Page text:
The power of the CJI to decide the composition of the benches is especially significant. This gives whoever holds the position of CJI a lot of power to influence the outcome of a case, according to this blog post by Bhatia.

The CJI also has the power to break the massive queue of pending cases and select a case which needs to be heard sooner. Lawyers can appeal for a case to be heard sooner through an oral “mentioning” before the CJI. “The CJI has absolute discretion to allow or deny a mentioning request for an early hearing, just as he has an absolute discretion in deciding when larger benches are to assemble (along with their composition),” Bhatia said.

Bhatia also said that the two-and-a-half-year delay in the listing of the Aadhaar case was an example of the consequences of such power.

“The Office of the Chief Justice is effectively answerable to none,” he said in another tweet.

“The combination of absolute power, complete opacity, and no accountability in the Office of the Chief Justice basically means that for the institution to survive, every CJI must be utterly incorruptible, absolutely impartial, and beyond reproach,” he further said.

Bhatia also said that another result of this kind of absolute power was witnessed recently when the Chief Justice had constituted a bench for a case in which the CJI was “potentially implicated”.

That case involved petitions asking for an impartial SIT probe into allegations that a retired judge of the Orissa High Court, along with “others”, had been taking bribes to “fix” a matter being heard in the Supreme Court, according to another blog post by Bhatia.

During the course of a hearing, Justice Chelameswar — noting that the allegations were serious — referred the matter to be heard by the five senior-most judges of the apex court on 13 November, 2017.

When another petition related to this case came up for hearing on 10 November, Justices Sikri and Bhushan took note of Justice Chelameswar’s decision and referred the matter to Chief Justice of India Dipak Misra.

CJI Misra “constituted a bench to hear it that same afternoon”.

“In a short order, that bench effectively annulled the order of reference passed by Justice Chelameswar the day before,” Bhatia wrote in the blog post.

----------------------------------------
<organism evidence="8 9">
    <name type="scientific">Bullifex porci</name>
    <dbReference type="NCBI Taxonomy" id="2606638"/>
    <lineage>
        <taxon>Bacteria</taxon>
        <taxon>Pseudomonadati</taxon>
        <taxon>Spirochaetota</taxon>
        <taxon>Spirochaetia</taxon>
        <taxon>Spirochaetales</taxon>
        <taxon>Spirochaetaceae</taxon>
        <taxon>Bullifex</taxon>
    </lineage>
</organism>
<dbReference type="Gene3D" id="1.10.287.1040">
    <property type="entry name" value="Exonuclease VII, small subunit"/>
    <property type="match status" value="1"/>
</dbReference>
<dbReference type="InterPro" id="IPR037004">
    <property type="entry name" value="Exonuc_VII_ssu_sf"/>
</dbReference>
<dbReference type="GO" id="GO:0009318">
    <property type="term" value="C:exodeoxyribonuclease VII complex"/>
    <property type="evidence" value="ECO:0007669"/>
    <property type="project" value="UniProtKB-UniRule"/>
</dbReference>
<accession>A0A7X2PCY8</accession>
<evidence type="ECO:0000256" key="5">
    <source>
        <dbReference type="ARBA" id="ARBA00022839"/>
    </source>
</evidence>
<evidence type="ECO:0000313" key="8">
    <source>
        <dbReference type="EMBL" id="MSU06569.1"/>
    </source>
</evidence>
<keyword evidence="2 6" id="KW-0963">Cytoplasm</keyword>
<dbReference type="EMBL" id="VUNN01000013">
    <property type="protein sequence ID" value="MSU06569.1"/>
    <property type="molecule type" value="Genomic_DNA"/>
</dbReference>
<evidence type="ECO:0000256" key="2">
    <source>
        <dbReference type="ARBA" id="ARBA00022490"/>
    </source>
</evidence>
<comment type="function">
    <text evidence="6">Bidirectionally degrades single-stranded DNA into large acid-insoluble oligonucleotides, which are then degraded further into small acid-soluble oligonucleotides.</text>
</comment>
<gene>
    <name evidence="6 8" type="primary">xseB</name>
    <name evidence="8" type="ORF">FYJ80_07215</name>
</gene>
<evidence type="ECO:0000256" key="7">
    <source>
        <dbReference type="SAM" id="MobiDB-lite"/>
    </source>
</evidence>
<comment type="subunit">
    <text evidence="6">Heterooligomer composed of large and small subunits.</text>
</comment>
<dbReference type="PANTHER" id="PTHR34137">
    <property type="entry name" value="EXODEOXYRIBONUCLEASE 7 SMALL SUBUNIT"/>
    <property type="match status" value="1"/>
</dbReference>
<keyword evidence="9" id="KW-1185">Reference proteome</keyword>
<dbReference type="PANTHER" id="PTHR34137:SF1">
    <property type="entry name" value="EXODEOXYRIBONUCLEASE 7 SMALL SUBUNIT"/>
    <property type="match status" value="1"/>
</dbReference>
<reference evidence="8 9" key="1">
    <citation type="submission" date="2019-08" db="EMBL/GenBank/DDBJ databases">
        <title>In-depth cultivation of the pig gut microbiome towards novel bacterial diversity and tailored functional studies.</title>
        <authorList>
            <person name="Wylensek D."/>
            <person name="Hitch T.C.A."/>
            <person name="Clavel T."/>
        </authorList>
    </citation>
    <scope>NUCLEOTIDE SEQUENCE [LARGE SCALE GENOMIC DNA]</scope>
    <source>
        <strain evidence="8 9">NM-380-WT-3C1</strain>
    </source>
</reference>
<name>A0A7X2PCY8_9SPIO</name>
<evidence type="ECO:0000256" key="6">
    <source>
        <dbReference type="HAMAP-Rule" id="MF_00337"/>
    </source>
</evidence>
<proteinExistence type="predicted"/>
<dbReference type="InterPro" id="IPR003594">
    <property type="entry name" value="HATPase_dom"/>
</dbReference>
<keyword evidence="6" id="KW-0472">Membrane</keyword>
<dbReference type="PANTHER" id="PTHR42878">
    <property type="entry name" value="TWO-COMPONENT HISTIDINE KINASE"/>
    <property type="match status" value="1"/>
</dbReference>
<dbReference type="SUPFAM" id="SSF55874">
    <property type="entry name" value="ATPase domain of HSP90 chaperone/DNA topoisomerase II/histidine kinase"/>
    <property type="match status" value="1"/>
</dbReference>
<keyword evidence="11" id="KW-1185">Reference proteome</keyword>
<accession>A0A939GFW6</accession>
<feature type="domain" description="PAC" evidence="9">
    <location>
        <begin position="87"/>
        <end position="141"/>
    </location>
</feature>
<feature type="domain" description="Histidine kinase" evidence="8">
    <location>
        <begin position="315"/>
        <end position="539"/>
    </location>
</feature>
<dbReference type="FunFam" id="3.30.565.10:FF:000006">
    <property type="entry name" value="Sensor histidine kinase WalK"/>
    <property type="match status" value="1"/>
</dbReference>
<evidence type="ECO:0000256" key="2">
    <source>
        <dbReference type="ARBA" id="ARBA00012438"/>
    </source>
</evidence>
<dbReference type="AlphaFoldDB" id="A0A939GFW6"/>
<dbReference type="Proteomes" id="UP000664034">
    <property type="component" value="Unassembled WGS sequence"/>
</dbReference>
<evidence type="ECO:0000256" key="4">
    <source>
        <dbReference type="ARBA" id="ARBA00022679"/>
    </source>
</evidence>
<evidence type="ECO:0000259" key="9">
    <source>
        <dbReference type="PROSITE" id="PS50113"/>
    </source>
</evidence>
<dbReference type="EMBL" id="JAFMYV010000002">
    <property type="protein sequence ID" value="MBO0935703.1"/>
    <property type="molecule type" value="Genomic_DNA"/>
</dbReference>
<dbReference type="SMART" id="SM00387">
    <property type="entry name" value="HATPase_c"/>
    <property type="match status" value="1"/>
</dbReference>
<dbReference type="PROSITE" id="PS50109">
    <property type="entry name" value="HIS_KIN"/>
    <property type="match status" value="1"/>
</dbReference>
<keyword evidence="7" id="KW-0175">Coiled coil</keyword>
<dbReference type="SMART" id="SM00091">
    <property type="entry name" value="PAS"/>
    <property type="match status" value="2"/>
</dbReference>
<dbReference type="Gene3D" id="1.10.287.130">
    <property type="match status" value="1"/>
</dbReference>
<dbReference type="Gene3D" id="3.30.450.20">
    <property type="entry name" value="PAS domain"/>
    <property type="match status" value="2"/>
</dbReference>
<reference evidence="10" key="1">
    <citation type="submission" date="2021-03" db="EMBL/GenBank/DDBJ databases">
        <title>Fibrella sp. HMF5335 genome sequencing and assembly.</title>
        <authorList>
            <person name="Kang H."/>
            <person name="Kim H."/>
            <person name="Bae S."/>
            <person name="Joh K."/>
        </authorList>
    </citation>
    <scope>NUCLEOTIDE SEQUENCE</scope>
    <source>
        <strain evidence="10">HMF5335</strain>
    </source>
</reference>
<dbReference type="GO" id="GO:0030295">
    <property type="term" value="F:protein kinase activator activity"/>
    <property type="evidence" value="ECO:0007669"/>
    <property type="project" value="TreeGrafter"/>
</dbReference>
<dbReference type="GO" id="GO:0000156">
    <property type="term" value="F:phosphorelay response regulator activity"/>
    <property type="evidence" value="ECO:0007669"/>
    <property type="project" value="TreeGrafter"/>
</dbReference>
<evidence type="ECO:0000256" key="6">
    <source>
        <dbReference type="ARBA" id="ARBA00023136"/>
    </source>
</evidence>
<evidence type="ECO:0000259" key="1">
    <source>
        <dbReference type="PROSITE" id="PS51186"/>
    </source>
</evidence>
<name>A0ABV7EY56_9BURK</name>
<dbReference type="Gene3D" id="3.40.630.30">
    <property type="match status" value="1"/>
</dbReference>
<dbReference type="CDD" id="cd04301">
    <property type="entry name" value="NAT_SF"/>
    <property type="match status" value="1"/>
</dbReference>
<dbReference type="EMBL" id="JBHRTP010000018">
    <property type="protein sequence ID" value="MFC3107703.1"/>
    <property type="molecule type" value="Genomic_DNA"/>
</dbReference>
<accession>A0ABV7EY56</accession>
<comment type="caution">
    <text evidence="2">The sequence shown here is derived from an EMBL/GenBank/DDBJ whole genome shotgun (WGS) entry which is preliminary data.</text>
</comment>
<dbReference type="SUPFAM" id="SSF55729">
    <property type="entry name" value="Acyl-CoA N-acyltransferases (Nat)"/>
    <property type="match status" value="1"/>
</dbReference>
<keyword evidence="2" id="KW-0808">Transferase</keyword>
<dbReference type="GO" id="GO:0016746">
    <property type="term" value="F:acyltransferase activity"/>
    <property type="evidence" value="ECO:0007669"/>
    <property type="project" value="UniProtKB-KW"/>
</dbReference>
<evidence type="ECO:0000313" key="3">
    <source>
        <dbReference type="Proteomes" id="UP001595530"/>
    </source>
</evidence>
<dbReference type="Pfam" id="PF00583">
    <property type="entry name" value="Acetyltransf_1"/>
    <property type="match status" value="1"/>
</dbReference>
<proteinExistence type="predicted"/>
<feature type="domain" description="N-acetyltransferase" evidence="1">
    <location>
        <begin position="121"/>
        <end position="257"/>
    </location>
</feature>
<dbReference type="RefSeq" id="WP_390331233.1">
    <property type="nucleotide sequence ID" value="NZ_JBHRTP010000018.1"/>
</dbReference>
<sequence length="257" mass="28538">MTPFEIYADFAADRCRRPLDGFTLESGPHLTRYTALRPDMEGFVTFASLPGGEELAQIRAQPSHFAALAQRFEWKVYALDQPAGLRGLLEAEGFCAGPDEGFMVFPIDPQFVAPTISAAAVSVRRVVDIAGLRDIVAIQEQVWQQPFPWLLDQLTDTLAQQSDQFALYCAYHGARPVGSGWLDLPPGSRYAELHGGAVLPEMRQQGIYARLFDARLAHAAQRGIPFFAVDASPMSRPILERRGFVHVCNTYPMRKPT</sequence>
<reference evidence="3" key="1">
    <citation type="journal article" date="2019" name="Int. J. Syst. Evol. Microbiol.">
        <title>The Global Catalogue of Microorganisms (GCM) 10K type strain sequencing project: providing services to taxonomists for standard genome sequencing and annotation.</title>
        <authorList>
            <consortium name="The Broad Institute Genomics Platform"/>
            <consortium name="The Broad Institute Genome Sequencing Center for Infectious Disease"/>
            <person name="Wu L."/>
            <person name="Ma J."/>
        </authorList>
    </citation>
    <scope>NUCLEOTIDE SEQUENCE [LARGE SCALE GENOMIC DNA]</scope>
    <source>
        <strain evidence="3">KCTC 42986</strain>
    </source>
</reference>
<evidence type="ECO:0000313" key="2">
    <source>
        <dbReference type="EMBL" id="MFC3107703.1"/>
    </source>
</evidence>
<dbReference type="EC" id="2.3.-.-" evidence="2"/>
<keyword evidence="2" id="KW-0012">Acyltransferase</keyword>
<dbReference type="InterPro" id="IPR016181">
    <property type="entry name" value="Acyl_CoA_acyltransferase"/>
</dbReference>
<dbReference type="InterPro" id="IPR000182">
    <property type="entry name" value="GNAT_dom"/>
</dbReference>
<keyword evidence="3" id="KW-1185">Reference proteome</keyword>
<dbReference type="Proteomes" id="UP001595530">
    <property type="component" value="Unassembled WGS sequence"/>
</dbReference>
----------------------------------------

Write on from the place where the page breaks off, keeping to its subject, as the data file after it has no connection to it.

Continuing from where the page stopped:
The reasoning given by the bench was that on the administrative side of the apex court, the CJI is the “master of the roster” and that “he alone has the prerogative to constitute benches of the Court and allocate cases to the benches so constituted”.

Moreover, the case which the accused was claiming to “fix” was one which was being heard by a bench presided by the CJI himself.

Thus, “there was a clear and direct clash between two principles: the Chief Justice being the ‘master of the roster’ on the administrative side, and ‘no person shall be a judge in his own cause’.”

The unprecedented move by the four judges, including Justice J Chelameswar, the second senior judge after Chief Justice Dipak Misra, brought to fore the simmering differences between Chief Justice Misra and some senior judges in the apex court in recent months. The apex court currently has 25 judges.

Justice Chelameswar himself described the joint news press conference as an “extraordinary event” in the annals of the Indian judiciary. “Sometimes administration of the Supreme Court is not in order and many things which are less than desirable have happened in the last few months,” he added.

The judge accused the CJI of not taking any “remedial measures” on some of the issues which affected the functioning of the apex court that they had raised. Misra became the CJI on 28 August, 2017 and he is due to retire from on 2 October this year.

Unless this institution is preserved, “democracy will not survive” in this country, Justice Chelameswar said at the unscheduled press conference, in the first of its kind event in Independent India, leaving uncertain how this open dissension in the hallowed institution would be resolved.